Going for the Win: A Spine Tumor Story

The natural drive of an athlete is to work hard, to persevere, to win. That’s the mindset of equestrian Laura Bowery, 54, of Southampton, New York. The mother of two is the owner of Sea-Aire Inc., a top Long Island stable for training both horses and riders. Laura started riding at age 3, became a teen sensation in the ring, and went on to compete internationally with the U.S. Equestrian Team, winning the 1999 Pan American trials. She was part of the Nations Cup-winning team in Sweden that same year. Competing at an individual level, she won the 2007 Grand Prix in Lexington, Kentucky, and was the 2008 Winter Equestrian Festival Circuit Champion. In short, Laura is a driven athlete and businesswoman.

That drive came in handy when a spine tumor threatened to halt her career. But thanks to the efforts of Dr. Roger Härtl, Dr. Lynn McGrath, and their team at Och Spine at NewYork-Presbyterian at Weill Cornell Medicine Center for Comprehensive Spine Care, Laura is back to her family, her business, and her career.

It all started with an accident in April. “I fell off a horse and broke my tailbone,” Laura says. “I had broken it a few years earlier, and the pain felt similar.”

Hear directly from Laura Bowery and Dr. McGrath in this video from Och Spine at NewYork-Presbyterian

Yet something was different this time around. Shortly after her injury, in addition to the pain Laura started experiencing some numbness, which got progressively worse. She eventually started to lose feeling in her groin, which affected her gait. To be safe, her doctor ordered an MRI, which uncovered a serious issue.

“My doctor called me in a panic telling me there was a mass and that it needed to be addressed,” says Laura. “One of my clients at Sea-Aire recommended the neurosurgeons at NewYork-Presbyterian and Weill Cornell Medicine. Before I knew it, I was seated with Dr. Härtl, who brought in his colleague, Dr. McGrath.”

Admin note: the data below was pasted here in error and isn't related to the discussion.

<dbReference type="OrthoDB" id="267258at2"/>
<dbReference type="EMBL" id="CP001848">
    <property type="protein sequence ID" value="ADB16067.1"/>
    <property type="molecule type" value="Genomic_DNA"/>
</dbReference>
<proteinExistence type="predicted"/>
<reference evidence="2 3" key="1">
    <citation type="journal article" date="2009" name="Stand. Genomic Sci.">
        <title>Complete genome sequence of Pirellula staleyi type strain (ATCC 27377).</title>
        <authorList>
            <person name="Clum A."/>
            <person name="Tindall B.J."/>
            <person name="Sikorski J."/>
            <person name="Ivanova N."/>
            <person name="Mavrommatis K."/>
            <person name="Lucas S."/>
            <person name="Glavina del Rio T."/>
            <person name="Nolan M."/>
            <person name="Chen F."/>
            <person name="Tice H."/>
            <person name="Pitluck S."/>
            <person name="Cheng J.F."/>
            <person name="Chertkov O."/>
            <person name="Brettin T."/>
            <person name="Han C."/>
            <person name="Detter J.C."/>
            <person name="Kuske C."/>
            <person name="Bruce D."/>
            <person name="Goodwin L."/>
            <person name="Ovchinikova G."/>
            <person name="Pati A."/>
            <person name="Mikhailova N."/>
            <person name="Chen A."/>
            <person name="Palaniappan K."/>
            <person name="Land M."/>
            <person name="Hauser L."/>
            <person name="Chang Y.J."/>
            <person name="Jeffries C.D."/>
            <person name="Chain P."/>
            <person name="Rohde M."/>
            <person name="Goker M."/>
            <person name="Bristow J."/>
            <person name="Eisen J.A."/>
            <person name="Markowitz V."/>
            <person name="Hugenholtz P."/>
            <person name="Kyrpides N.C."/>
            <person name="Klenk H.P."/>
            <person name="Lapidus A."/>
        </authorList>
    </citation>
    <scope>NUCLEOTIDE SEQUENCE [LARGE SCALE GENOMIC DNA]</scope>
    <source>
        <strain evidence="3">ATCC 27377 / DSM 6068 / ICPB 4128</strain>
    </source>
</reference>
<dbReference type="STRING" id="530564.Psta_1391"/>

Laura's tumor was extradural, meaning it was outside of the dura. These are the most common type of spinal tumors, forming outside the spinal cord and the dura in the bones and cartilage of the vertebrae.

Laura's tumor was extradural, which is the most common location for a spinal tumor. Extradural means it is outside the spinal cord and the dura in the bones and cartilage of the vertebrae.

“Some of the most common symptoms of a spine tumor are difficulty walking and numbness in the legs — all symptoms that Laura had,” says Dr. McGrath. “After reviewing Laura’s MRI, we saw that her tumor was a lumbar extradural mass, one of the most common types of spinal tumors. However, there was nothing common about her case: the location of her spinal tumor was in a precarious position, and it was clear that we needed to do something right away. Dr. Härtl and I agreed that it was imperative that we get to it immediately, either that night or the following morning, lest we risk permanent damage to her spine, and her riding ability.”

Laura’s whole life revolved around riding. She could not imagine anything putting an end to it.

“By the time I met with Dr. Härtl and Dr. McGrath, I couldn’t walk without a limp, and I couldn’t ride,” she says. “Riding is a big source of income for me; I ride, train, and compete. I’d been doing this for my whole life. This was something that I couldn’t just ride through. And I was worried I’d never be able to return to the life I lived. I stayed overnight, and they operated on me in the morning.”